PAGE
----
Police to make robbery-probe unit permanent

Temporary task force created by chief yields positive results

July 13, 1999|By Nancy A. Youssef | Nancy A. Youssef,SUN STAFF

Three months after creating a robbery task force, Howard County police officials are finalizing plans to add a permanent four-detective robbery unit to their specialized operations.

The unit will be part of a new 10-member special investigation section, which also will handle fraud, auto theft and the grand jury liaison. The investigation section will be headed by Sgt. Karen Shinham, who was in charge of the robbery task force.

The robbery unit should be finalized within the next couple of weeks, said Maj. Jeff Spaulding, deputy chief for operations.

Previously, members of the violent crime unit -- detectives who investigate homicides, assaults, rapes and suspicious deaths -- also handled robberies. But administrators said that system often put robberies at the bottom of their priority list.

"Many times, [violent crime detectives] would be assigned to a robbery and three hours later would be called out on a death," Shinham said.

County police Chief Wayne Livesay created the five-member robbery task force -- a temporary unit -- April 1 in response to the high number of robberies here.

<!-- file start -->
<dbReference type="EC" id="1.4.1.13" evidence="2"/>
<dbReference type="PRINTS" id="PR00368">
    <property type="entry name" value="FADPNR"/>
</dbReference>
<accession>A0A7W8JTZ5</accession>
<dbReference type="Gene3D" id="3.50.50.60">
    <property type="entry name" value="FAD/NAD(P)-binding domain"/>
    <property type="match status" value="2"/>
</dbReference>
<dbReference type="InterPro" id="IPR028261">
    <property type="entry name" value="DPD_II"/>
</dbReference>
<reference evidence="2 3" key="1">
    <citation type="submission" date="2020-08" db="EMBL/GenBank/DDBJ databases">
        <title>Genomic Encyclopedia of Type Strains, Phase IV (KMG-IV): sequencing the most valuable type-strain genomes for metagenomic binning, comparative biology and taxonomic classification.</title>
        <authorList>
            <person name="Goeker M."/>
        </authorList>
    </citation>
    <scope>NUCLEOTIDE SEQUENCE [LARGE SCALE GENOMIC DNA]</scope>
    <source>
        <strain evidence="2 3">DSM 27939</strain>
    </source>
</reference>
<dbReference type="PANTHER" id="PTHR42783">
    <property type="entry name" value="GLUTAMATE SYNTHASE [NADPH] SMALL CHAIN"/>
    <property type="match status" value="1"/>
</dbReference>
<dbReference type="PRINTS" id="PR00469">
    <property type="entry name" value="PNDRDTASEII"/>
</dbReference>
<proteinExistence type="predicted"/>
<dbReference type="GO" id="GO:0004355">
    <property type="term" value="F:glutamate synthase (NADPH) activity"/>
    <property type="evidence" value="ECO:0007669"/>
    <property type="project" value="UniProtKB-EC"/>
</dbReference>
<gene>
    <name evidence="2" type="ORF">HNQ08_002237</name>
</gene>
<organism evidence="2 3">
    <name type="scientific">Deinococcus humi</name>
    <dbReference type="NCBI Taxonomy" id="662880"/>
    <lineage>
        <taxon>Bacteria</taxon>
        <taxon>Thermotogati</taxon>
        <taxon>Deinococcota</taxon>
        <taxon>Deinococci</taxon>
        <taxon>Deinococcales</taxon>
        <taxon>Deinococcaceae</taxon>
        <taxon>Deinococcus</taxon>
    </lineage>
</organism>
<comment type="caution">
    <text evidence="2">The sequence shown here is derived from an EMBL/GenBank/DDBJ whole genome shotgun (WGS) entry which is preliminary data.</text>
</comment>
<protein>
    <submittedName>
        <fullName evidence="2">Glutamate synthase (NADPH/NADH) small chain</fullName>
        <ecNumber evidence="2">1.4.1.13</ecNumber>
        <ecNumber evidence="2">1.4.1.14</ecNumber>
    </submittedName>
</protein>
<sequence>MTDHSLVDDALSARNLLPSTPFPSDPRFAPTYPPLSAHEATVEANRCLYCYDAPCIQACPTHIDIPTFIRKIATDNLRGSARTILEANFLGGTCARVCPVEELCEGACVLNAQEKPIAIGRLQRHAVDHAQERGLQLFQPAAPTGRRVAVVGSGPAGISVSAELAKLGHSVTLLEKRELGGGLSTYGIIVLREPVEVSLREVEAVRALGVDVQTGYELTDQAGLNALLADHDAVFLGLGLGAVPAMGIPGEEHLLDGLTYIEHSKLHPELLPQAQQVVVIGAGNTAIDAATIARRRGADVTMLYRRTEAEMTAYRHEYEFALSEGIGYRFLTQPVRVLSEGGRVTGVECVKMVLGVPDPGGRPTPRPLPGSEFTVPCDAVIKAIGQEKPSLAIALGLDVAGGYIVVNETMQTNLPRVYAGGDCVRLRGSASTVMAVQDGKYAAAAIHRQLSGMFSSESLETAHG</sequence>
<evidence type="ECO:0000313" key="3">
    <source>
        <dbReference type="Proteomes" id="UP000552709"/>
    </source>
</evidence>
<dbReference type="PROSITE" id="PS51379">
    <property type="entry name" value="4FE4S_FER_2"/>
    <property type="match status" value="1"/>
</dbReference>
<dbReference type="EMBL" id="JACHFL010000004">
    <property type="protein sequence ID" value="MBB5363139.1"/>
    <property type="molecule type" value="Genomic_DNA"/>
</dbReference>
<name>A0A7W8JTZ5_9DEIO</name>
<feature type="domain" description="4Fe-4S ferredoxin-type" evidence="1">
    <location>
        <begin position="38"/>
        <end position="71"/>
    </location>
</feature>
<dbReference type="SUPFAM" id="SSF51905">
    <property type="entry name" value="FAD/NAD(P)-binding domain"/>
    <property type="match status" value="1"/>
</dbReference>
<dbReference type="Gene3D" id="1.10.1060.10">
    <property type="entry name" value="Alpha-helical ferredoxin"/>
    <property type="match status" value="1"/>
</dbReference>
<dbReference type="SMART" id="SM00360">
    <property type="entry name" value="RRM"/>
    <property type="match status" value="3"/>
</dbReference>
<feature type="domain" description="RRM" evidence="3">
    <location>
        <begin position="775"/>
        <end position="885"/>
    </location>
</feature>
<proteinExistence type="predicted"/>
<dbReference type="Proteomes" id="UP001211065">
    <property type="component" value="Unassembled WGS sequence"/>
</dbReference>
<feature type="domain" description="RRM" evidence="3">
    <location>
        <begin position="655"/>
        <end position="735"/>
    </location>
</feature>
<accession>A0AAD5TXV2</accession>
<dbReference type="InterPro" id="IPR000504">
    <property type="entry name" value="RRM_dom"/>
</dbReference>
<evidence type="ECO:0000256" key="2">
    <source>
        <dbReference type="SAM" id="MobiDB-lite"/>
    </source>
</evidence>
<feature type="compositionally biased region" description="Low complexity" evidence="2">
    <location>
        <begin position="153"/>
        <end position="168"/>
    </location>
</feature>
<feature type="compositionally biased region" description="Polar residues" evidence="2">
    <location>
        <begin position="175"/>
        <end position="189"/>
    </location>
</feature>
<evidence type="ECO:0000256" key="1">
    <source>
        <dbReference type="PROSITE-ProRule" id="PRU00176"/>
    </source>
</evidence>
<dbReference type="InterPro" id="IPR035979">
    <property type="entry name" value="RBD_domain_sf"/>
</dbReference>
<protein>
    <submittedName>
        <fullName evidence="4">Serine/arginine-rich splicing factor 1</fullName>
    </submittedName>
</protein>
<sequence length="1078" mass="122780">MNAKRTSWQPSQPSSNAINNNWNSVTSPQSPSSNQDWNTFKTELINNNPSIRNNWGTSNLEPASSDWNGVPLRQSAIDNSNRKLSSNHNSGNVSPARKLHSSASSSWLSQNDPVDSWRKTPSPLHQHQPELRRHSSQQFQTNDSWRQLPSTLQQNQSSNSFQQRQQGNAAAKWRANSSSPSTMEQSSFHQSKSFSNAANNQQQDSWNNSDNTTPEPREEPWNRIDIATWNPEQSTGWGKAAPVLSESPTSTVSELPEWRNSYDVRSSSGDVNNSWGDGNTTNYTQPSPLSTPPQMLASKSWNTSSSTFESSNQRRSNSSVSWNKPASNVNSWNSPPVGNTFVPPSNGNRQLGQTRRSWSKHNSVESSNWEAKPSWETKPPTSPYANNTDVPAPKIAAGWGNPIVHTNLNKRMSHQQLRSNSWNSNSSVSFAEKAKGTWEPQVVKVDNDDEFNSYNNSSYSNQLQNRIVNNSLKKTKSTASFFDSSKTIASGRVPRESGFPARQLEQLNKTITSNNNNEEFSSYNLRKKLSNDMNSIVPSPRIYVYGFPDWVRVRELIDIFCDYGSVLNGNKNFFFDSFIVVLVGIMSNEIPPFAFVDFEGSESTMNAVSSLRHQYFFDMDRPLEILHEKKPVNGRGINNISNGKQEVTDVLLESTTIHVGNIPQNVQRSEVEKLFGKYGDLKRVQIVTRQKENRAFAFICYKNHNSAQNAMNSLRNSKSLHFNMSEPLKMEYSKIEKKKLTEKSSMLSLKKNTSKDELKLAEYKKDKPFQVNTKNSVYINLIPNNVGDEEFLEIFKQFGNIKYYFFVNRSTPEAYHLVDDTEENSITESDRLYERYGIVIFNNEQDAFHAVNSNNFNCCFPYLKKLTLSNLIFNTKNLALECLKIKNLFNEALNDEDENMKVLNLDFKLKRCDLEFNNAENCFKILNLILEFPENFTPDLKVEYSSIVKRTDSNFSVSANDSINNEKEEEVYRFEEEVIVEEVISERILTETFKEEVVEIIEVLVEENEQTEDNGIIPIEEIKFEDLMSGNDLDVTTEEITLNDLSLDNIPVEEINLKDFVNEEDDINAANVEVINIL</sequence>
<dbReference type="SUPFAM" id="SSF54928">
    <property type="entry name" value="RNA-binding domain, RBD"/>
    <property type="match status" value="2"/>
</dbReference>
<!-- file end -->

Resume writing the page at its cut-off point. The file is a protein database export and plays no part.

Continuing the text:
In the first three months of this year, 69 robberies were committed, compared with 37 for the same period last year -- an 86.5 percent jump. As of June 29, 125 robberies had been committed in the county, said Sgt. Morris Carroll, a county police spokesman.

Between April and last month, the task force made about eight arrests and helped determine ways to track repeat offenders.

Officials decided to make the task force a permanent unit because they found that a specialized force allowed detectives to find patterns in crimes and build a rapport with robbery units in other police departments.

"I think the task force showed that if you had a unit concentrating on robberies solely, you could reduce numbers in the long term," Shinham said.

Howard's police force was the only one in the area without a robbery unit.

"The task force was an indication of things to come," Spaulding said.

Officials said they often are looking for the same suspects sought by other jurisdictions, making it important that county officials stay in touch with other departments, she added.

The four detectives in the unit will work robberies only, concentrating on commercial crimes. They also will "work pattern street robberies," Shinham said.

About 25 percent of violent crimes are robberies, Spaulding said, adding that "robberies are driving our violent crime."

In the next two weeks, officials will determine which detectives will join the unit, but they said two will come from the violent crimes section.

The last specialized police unit was added in 1997, an automated enforcement program for traffic violations. Cameras were installed at traffic lights, and the police send tickets to red-light runners caught in photos.

Pub Date: 7/13/99

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